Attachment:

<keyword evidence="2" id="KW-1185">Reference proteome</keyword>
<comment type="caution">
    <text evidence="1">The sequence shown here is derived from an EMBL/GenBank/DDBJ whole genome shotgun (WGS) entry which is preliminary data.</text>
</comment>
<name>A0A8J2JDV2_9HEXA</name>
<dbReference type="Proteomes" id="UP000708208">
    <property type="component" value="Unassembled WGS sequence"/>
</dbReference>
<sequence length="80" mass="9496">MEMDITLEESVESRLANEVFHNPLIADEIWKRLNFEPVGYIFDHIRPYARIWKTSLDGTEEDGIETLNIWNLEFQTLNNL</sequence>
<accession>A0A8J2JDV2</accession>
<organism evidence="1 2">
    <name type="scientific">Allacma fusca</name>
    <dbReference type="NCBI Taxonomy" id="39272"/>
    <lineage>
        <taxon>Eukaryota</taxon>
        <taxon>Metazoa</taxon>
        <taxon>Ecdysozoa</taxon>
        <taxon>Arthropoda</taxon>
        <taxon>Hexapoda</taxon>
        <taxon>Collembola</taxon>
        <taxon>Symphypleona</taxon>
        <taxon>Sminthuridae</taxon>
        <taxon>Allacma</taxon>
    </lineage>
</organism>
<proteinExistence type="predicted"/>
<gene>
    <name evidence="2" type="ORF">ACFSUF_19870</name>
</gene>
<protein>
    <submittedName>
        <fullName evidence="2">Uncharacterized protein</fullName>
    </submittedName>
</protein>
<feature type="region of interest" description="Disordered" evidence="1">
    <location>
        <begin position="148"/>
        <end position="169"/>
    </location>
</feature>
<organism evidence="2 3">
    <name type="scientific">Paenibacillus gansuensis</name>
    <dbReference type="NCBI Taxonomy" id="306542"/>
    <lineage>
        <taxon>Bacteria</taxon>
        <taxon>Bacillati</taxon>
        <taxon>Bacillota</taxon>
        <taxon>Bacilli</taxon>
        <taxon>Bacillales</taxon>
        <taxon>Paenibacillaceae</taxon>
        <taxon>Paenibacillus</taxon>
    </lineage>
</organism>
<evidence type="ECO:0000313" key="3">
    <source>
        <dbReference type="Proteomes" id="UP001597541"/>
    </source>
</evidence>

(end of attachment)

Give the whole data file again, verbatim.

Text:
<keyword evidence="2" id="KW-1185">Reference proteome</keyword>
<comment type="caution">
    <text evidence="1">The sequence shown here is derived from an EMBL/GenBank/DDBJ whole genome shotgun (WGS) entry which is preliminary data.</text>
</comment>
<name>A0A8J2JDV2_9HEXA</name>
<dbReference type="Proteomes" id="UP000708208">
    <property type="component" value="Unassembled WGS sequence"/>
</dbReference>
<sequence length="80" mass="9496">MEMDITLEESVESRLANEVFHNPLIADEIWKRLNFEPVGYIFDHIRPYARIWKTSLDGTEEDGIETLNIWNLEFQTLNNL</sequence>
<accession>A0A8J2JDV2</accession>
<organism evidence="1 2">
    <name type="scientific">Allacma fusca</name>
    <dbReference type="NCBI Taxonomy" id="39272"/>
    <lineage>
        <taxon>Eukaryota</taxon>
        <taxon>Metazoa</taxon>
        <taxon>Ecdysozoa</taxon>
        <taxon>Arthropoda</taxon>
        <taxon>Hexapoda</taxon>
        <taxon>Collembola</taxon>
        <taxon>Symphypleona</taxon>
        <taxon>Sminthuridae</taxon>
        <taxon>Allacma</taxon>
    </lineage>
</organism>
<proteinExistence type="predicted"/>
<gene>
    <name evidence="2" type="ORF">ACFSUF_19870</name>
</gene>
<protein>
    <submittedName>
        <fullName evidence="2">Uncharacterized protein</fullName>
    </submittedName>
</protein>
<feature type="region of interest" description="Disordered" evidence="1">
    <location>
        <begin position="148"/>
        <end position="169"/>
    </location>
</feature>
<organism evidence="2 3">
    <name type="scientific">Paenibacillus gansuensis</name>
    <dbReference type="NCBI Taxonomy" id="306542"/>
    <lineage>
        <taxon>Bacteria</taxon>
        <taxon>Bacillati</taxon>
        <taxon>Bacillota</taxon>
        <taxon>Bacilli</taxon>
        <taxon>Bacillales</taxon>
        <taxon>Paenibacillaceae</taxon>
        <taxon>Paenibacillus</taxon>
    </lineage>
</organism>
<evidence type="ECO:0000313" key="3">
    <source>
        <dbReference type="Proteomes" id="UP001597541"/>
    </source>
</evidence>